Duck Inlet (plein air). 8x10, oil on linen panel. 2017
The spring finally caught up with me today and I got outside for my first plein air event of the year. I painted with the Plein Air Painters of Washington at Washington Park Arboretum.
The weather was overcast and we had some rain. As you can imagine, all the colors were grayed out and everything seemed dull.
I've been in this type of situation many times and I know from experience that paintings done at this time of year in this type of weather often look muddy. I deliberately tried to avoid that outcome by doing the following three things:
- I painted the sky yellow. It was actually gray with a hint of warmer color at the horizon, but it was too dull and flat to be interesting.
- I kept the overall value high and omitted the darkest values.
- I didn't use any green or brown.
Of course, the final painting doesn't really look like the scene that was in front of me, except in that the arrangement of values is similar. But that's was never my goal in the first place: I tried to place the visual appeal of the finished painting above everything else.
Tootsie. 11x14, oil on linen. 2017
I've just finished a second version of the portrait of Tootsie, this one done from head-on rather than from the side.
Although the photo reference I used was a poorer quality than the first, I think the color scheme and temperature of the light (cool light/warm shadows) made it easier to turn into a painting. All I had to do to make the painting pop was to find a way to liven up the background - I did that through simple value and temperature variation.
The palette used was burnt sienna, ultramarine blue, viridian, alizarin permanent, yellow ochre and cad yellow medium, plus white. The viridian/alizarin/yellow combination is a great way to create grays that can be shifted warm or cool by varying the relative proportions of the component colors (the downside is that it's a little oily!).
Study for Tootsie. 11x14, charcoal on paper. 2017
As the artist Barbara Jaenicke recently wrote, studies are basically explorations of a painting idea. They are a way to distill an almost infinite range of possibilities down to a small number of choices, leaving you with a better understanding of what can be accomplished. In short, they are a way to try something out before you mess up on an expensive canvas.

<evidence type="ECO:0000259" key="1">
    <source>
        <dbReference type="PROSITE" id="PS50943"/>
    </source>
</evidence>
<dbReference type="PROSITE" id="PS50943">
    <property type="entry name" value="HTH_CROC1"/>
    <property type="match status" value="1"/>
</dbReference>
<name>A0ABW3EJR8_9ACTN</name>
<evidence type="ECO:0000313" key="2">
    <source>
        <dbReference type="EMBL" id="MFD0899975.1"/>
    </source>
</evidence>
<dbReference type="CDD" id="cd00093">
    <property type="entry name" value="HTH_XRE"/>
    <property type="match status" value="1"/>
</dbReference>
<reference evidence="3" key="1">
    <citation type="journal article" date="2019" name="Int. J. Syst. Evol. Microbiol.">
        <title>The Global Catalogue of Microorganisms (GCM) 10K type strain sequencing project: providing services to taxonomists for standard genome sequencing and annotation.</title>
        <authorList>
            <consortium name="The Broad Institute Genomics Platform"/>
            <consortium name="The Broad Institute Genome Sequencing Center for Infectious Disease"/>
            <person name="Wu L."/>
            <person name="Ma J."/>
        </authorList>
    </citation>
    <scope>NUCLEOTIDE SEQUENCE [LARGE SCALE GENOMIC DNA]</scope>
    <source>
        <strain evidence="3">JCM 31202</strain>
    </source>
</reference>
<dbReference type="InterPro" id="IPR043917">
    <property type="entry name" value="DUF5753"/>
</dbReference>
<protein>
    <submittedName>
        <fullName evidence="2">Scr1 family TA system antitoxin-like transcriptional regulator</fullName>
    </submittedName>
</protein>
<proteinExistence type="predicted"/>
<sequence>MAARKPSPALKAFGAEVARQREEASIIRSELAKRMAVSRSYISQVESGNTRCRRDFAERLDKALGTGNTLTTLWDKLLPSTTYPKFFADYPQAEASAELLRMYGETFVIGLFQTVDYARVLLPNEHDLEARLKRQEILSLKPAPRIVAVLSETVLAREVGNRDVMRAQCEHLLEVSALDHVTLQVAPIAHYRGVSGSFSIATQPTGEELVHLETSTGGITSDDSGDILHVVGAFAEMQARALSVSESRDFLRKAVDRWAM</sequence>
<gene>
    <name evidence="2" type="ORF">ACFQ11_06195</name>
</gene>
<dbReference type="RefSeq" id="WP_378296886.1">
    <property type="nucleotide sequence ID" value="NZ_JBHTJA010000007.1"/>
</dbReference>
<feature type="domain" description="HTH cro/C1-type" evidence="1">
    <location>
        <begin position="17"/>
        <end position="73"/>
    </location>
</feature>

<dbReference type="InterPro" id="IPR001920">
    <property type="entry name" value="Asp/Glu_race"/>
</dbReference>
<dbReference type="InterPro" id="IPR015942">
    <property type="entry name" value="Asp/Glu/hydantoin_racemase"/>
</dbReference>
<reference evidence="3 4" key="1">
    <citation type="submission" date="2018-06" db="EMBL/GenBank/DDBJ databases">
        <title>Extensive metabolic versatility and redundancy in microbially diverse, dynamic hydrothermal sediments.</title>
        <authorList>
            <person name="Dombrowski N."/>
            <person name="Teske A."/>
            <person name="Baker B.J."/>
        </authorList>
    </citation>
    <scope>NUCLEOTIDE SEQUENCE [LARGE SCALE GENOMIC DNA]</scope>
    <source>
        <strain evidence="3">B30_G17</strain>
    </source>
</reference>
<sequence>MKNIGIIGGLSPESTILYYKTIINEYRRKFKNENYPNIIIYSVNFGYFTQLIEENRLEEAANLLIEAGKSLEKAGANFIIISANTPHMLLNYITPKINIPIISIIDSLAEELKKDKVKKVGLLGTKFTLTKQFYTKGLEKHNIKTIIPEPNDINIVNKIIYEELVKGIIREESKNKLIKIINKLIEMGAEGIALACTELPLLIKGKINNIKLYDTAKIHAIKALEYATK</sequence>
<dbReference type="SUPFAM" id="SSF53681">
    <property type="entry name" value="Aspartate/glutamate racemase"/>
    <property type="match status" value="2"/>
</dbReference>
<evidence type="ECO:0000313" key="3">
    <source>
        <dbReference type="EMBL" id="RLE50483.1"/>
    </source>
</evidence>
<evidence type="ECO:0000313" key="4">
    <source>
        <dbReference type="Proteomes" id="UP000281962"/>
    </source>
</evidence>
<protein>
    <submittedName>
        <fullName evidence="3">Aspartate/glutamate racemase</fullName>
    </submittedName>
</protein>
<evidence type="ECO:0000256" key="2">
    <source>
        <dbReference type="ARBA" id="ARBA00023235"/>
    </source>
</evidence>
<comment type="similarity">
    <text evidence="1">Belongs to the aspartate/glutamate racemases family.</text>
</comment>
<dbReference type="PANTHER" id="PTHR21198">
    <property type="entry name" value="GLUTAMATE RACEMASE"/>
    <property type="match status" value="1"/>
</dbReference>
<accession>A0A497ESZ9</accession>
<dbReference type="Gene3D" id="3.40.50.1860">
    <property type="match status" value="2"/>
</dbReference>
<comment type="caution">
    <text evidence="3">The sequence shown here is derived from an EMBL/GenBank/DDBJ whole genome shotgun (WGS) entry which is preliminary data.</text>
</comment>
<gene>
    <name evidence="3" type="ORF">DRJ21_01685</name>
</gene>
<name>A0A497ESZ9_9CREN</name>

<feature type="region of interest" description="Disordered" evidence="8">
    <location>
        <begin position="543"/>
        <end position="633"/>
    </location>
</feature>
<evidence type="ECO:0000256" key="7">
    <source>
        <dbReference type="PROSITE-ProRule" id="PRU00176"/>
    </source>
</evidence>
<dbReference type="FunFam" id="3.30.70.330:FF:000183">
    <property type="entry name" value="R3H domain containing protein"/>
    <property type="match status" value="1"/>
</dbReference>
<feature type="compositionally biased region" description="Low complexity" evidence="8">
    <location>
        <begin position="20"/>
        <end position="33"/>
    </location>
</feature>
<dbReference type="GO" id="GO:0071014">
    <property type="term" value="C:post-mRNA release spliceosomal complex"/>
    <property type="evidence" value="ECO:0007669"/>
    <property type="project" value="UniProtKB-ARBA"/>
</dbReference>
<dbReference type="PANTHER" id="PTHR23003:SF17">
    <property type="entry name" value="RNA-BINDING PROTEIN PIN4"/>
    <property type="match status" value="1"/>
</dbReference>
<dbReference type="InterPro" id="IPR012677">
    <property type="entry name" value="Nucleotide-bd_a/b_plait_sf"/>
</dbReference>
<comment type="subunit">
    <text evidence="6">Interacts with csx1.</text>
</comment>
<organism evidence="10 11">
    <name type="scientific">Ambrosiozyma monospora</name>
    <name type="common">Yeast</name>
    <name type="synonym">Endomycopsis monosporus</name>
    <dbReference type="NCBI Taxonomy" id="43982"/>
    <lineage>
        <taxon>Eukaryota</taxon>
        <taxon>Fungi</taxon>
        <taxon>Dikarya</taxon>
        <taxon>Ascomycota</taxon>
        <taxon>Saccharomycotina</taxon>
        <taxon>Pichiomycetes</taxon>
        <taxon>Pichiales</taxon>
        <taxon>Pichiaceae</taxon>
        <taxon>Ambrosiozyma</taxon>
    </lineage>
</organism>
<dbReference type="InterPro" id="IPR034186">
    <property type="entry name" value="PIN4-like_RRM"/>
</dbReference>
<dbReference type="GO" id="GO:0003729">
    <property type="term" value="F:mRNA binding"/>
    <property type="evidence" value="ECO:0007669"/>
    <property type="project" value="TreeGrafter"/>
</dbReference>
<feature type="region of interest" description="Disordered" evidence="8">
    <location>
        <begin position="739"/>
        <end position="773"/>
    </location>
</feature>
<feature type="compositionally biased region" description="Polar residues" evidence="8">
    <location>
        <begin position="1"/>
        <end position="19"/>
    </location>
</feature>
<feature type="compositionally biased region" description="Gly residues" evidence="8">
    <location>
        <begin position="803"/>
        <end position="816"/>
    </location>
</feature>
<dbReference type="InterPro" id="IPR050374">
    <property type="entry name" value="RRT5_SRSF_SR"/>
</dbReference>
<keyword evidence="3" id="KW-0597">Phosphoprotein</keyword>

But there's actually more to it than that. A preliminary study is important for several reasons:
When I start a portrait I want to make sure I use my time effectively, and it's incredibly helpful to know how I'm going to design a painting before I actually start. I think it's well worth spending 30 minutes of my time creating a value study if I can potentially save days of wasted effort on painting a failed design.
2. Big Picture
A study lets me see the work as a whole right from the get-go and helps me to start thinking about the painting not as a portrait of a dog (or a landscape, or whatever the subject happens to be), but as an abstract shape within the borders of the canvas.
If I skip this step my mind-set would almost always be on the dog rather than the larger picture, and many of my painting decisions would be driven by the subject, not by the whole. It's particularly important in this case because if I painted straight from the reference photo I would likely end up with a dog's head floating around freely on the canvas; when working on this study it became obvious that the head needed to be anchored in place with an area of darker values to avoid that very problem.
3. Layout and Positioning
It's really easy to start a portrait with the head too close to the edge of the canvas. Because I start the study with a series of gestural strokes and the big shape outlines I'm more easily able to correct for it. With the head position established in the study it's easier to start the portraitin the right place - no matter what block-in method is used.
4. Focus on the Big Things
Charcoal is a clumsy medium so it naturally makes you take attention away from the features and places it more on the big forms and shapes. That happens to be a great way to approach the design. Once you start to "paint" rather than "draw" with charcoal it becomes much more useful.
Working with a medium like charcoal helps me to think about the composition of the picture without the distraction of color, and makes it possible to approach the design in an incremental way. When I was starting out I wasn't very good with this medium - I tried to use it like a pencil and often failed to produce anything worthwhile. For that reason most of my early studies were done in pencil. But as I've become more experienced with charcoal I've come to appreciate just how useful and versatile it can be.